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10 to Watch for World AIDS Day: Screening the Pandemic

Stories from the AIDS pandemic that can teach us lots in 2020

How to Survive a Plague


With the COVID-19 pandemic undergoing a brutal second wave, many of us will likely give this year’s World AIDS Day (Dec. 1) only a passing thought. But given the strange parallels between both pandemics, in particular the bizarre political responses, scapegoating, and outright denials, watching an insightful documentary on the AIDS/HIV pandemic would be time well spent. And since lockdowns mean we have loads more time to screen things, here, in no particular order, are ten highly-recommended documentaries on the topic of HIV/AIDS.

Common Threads: Stories from the Quilt (1989)

Rob Epstein and Jeffrey Friedman won a well-earned Oscar for this feature-length entry about a cross-section of people dealing with their HIV-positive status. The film does an amazing job of humanizing the statistics. Author and activist Vito Russo is one of the people profiled. [On Kanopy]

Fire in the Blood (2013)

While the mid-‘90s saw huge breakthroughs with the development of drug cocktails that could extend the lives of those living with HIV, this film tells the devastating lack of reach these drugs had in developing nations due to the pharma companies that held them back. It’s a crucial postscript to the euphoria that came, a time when many declared an end to the AIDS crisis. [On Kanopy]

Killing Patient Zero (2019)

In this film, director Laurie Lynd explores the myth of Patient Zero (aka Quebec flight attendant Gaetan Dugas), the mythical Typhoid Mary who was scapegoated as the person who brought HIV to North America. Lynd’s insightful doc examines this legacy and corrects the historical record. (Conflict-of-interest alert: I’m in this film.) [ On Crave.]

United in Anger: A History of ACT UP (2012)

Jim Hubbard’s film is a vital history of the AIDS Coalition to Unleash Power (ACT UP), an activist organization that is credited with changing the course of activism itself. Luckily, someone thought to videotape the meetings of desperate AIDS activists as they met in Manhattan halls to discuss the devastating impact of the pandemic and to strategize in their war against the indifference of governments and corporations. [On Kanopy]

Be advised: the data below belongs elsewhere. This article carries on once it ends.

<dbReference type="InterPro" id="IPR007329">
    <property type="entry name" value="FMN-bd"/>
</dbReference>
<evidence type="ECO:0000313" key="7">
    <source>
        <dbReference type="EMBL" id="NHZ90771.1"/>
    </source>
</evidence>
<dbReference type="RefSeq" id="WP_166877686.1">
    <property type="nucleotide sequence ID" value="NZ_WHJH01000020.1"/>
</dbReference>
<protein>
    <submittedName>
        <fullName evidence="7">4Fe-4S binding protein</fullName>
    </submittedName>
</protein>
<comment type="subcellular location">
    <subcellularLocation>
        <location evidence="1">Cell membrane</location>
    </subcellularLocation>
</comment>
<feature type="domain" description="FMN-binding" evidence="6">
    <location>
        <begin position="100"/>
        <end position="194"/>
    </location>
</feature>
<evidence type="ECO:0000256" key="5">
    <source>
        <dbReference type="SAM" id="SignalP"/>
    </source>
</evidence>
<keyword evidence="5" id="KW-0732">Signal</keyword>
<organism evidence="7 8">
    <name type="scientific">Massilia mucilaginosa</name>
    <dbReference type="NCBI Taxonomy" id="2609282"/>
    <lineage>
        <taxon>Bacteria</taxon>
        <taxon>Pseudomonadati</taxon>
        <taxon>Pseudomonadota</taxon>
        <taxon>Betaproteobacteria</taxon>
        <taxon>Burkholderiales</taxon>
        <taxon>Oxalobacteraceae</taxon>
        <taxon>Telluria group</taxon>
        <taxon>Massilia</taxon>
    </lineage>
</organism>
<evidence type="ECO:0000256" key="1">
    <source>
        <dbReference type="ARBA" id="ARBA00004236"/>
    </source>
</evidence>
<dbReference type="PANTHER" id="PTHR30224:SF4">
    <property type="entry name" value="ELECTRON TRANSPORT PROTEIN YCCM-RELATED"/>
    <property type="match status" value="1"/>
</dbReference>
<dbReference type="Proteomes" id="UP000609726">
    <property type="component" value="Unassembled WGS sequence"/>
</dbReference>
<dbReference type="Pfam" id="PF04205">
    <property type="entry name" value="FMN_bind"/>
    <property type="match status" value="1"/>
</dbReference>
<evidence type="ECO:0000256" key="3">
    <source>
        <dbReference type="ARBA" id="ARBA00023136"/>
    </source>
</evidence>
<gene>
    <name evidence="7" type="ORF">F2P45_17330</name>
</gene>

How to Survive a Plague (2012)

David France got an Oscar nomination for this documentary, which also told the story of ACT UP and TAG (Treatment Action Group). Another imperative piece of activist history. [On Hoopla

No Sad Songs (1985)

This short documentary by Nik Sheehan is the first of its kind to address the AIDS epidemic. It’s an incredibly eclectic approach that includes personal anecdotes, professional testimonies and artistic responses to the crisis. [Available in full below.]

Silverlake Life: The View from Here (1993)

A gay couple face down their final months as they succumb to AIDS. They capture everything on video. An intensely powerful and devastating film, this is an unblinking look at the disease at its cruelest. [Available in full below.

Pandemic: Facing AIDS (2003)

This doc benefits from its scope, as the epidemic is looked at through the lens of people on five continents. The series illustrates how health care systems around the world have addressed the crisis.

[Available on DVD.]

Inside Lara Roxx (2011)

Filmmaker Mia Donovan spent several years chronicling the life of Roxx, a young Quebec aspiring porn starlet who went to the epicentre of the business in California, only to contract HIV. The film captures Roxx as she struggles to rebuild her life. [Rent via Vimeo.]


Inside Lara Roxx from EyeSteelFilm Distribution on Vimeo.

Memories of a Penitent Heart (2016)

Cecilia Aldarondo digs into her family history, learning about her late creative uncle, only to find out that he was largely alienated from the family, due to being gay and ultimately contracting AIDS. An extremely powerful first-person film about the staggering impact of HIV/AIDS. [Available to rent on Vimeo.]


Memories of a Penitent Heart from Cecilia Aldarondo on Vimeo.

A contributing editor for POV, Matthew Hays has written extensively about queer issues for a broad range of publications, including The Guardian, Cineaste, VICE and The Advocate. He teaches film studies at Concordia University and Marianopolis College in Montreal.

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